Myanmar’s military leaders came under renewed pressure at home and abroad on Tuesday, with tougher sanctions from Washington and Brussels, and some of the largest demonstrations against their rule since taking power three weeks ago.
Authorities have gradually stepped up their use of force against a massive and largely peaceful civil disobedience campaign demanding the return of fired leader Aung San Suu Kyi.
Three anti-coup protesters have been killed in demonstrations so far, while a man patrolling his Yangon neighborhood against nightmare was also shot dead this weekend.
Overnight, the United States blacklisted two more members of the regime – Air Force Chief Maung Maung Kyaw and Junat member Moe Myint Tun – after announcing targeted sanctions against other top generals earlier this month.
“We will not hesitate to take further action against those who commit violence and suppress the will of the people,” said Foreign Minister Antony Blinken.
He called on the regime to end its attacks on peaceful protesters, journalists and activists, release prisoners detained since the coup and “restore the democratically elected government.”
Washington’s announcement came hours after the European Union approved sanctions against Myanmar’s military and economic interests.
“All direct financial support from our development system to the government’s reform program is retained,” said Josep Borrell, the EU’s foreign policy chief.
But he said the bloc would not restrict trade ties for fear it could harm the wider population.
Myanmar’s military has used tear gas, water cannons and rubber bullets against protesters, with isolated incidents of the use of live rounds.
They have also increased the presence of security forces in Yangon, Myanmar’s largest city and commercial hub.
Pray for them
More than 680 people have been arrested since the coup on February 1, according to the assistance group Assistance Association for Political Prisoners, with almost everyone left behind bars.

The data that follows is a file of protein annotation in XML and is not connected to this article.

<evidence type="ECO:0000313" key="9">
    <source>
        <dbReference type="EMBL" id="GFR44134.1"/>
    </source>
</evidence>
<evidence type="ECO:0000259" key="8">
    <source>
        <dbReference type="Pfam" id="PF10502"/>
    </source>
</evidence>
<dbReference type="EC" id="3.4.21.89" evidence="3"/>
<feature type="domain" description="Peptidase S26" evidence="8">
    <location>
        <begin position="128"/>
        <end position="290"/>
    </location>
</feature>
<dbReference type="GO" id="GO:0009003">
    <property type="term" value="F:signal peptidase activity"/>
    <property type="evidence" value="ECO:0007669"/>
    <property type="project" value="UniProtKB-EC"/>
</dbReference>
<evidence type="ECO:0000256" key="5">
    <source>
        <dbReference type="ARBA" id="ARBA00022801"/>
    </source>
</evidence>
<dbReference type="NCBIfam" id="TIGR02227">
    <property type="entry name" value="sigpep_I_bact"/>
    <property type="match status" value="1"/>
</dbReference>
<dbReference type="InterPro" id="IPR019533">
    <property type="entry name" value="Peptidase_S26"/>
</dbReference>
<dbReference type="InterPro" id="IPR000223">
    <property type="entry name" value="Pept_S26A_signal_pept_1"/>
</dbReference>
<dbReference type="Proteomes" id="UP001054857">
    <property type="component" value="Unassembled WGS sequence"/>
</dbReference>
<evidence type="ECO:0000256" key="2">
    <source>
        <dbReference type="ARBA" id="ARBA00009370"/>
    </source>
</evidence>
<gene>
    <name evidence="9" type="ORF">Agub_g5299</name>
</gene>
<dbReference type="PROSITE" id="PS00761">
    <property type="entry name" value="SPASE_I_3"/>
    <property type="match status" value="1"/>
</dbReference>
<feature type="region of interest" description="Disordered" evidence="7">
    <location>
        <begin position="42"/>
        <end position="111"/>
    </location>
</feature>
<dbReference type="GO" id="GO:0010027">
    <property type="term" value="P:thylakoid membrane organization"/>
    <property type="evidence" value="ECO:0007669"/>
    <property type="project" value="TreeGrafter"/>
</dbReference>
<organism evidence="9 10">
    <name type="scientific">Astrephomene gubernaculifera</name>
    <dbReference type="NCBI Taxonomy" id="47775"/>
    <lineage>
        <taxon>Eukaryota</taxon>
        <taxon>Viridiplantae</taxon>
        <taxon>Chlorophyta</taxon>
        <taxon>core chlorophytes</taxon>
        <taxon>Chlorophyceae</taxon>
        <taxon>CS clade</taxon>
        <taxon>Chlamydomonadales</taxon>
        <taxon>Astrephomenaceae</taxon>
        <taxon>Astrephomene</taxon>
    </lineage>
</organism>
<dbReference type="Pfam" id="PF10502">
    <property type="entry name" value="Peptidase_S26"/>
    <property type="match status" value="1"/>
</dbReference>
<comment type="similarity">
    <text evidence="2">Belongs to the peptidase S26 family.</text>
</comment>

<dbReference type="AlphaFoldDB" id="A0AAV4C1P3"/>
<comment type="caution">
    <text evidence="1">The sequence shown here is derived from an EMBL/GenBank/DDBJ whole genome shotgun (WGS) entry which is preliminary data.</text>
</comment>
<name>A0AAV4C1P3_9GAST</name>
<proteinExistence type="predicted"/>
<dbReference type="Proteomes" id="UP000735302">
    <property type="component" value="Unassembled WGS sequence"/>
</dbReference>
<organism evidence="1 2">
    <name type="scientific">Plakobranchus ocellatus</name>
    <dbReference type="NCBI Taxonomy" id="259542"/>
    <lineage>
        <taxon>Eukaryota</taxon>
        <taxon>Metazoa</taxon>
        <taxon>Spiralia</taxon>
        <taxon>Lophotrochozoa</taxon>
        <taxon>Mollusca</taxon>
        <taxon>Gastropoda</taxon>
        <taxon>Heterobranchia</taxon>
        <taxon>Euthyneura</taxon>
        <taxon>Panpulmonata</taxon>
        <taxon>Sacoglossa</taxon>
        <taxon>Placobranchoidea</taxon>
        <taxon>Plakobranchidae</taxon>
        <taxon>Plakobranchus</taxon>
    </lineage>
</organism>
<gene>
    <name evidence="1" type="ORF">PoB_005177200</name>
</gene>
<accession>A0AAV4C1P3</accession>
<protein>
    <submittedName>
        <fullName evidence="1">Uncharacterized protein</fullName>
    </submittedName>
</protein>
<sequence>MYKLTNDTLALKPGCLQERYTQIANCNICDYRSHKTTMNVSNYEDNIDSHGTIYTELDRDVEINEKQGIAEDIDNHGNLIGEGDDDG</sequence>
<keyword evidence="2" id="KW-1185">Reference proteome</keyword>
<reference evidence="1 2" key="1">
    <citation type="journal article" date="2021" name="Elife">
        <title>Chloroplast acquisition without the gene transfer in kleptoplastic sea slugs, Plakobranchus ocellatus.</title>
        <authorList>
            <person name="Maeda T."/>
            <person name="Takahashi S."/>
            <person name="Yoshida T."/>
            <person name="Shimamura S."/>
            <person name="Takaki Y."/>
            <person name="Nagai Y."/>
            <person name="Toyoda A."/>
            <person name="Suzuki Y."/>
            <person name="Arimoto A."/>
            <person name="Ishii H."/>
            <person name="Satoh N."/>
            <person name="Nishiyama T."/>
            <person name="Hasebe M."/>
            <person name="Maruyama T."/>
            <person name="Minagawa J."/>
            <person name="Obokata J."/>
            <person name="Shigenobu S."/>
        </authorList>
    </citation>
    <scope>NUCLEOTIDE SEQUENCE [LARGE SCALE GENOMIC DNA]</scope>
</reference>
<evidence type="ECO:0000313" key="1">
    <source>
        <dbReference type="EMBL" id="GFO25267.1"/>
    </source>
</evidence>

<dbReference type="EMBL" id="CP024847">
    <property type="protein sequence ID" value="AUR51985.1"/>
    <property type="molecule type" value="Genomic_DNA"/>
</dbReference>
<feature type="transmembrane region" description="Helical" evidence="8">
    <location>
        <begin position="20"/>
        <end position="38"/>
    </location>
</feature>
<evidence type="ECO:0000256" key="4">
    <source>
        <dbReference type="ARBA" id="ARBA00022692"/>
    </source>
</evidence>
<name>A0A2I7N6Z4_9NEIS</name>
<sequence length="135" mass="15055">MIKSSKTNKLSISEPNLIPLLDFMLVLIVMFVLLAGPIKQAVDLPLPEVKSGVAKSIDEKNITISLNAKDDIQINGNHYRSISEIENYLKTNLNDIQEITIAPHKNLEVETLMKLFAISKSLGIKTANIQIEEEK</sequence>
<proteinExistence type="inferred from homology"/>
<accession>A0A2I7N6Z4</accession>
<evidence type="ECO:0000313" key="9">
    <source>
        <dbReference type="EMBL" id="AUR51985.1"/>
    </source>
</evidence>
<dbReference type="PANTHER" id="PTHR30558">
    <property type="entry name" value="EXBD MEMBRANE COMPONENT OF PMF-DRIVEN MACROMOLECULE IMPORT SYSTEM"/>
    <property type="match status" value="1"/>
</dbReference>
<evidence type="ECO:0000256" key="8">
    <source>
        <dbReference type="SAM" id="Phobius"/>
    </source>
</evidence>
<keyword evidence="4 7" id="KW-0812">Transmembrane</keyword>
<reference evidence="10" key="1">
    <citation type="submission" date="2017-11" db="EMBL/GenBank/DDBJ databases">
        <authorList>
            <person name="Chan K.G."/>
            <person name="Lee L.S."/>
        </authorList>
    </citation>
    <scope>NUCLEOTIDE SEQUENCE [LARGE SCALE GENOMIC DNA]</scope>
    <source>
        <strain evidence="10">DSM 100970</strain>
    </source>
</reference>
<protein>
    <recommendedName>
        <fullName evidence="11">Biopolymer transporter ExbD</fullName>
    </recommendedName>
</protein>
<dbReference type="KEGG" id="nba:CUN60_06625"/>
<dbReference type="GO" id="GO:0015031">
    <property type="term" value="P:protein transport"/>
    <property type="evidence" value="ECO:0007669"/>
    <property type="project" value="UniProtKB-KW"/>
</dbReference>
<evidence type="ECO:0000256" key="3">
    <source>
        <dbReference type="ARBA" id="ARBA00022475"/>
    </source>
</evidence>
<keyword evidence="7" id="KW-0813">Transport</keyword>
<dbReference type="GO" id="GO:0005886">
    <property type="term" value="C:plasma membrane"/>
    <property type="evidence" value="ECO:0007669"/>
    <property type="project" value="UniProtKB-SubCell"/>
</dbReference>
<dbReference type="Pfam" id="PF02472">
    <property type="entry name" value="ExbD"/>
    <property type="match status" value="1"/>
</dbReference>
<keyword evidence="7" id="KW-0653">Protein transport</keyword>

Overnight closures of the internet have also become routine and have become fearful of arresting protesters during arrests.
The measure has not succeeded in dampening weeks of massive street demonstrations, along with a large number of striking officials, bank staff and healthcare staff.
Tens of thousands gathered on Monday in the capital Naypyidaw, a military stronghold. More than 100 people were arrested as police chased protesters through the streets.
Protesters in Yangon ignored security forces and barricades around the city to hold makeshift guards for protesters killed in the riots.
“We can only pray for them,” says student Thura Myo. “Even when we are sad, our voices will be heard by the international community.”
The work boycotts are administered by the government together with the business community and the banking sector, and this weekend the junta issued an ominous warning suggesting that its patience was thin.
“Protesters are now encouraging the people, especially emotional teenagers and young people, to a confrontation path where they will suffer the loss of life,” said a statement issued by state media.
Suu Kyi has not been seen since she was arrested in a dawn ramp but has been hit by two charges by the junta, one of them for having unregistered walkie-talkies.
The hearing is expected on March 1.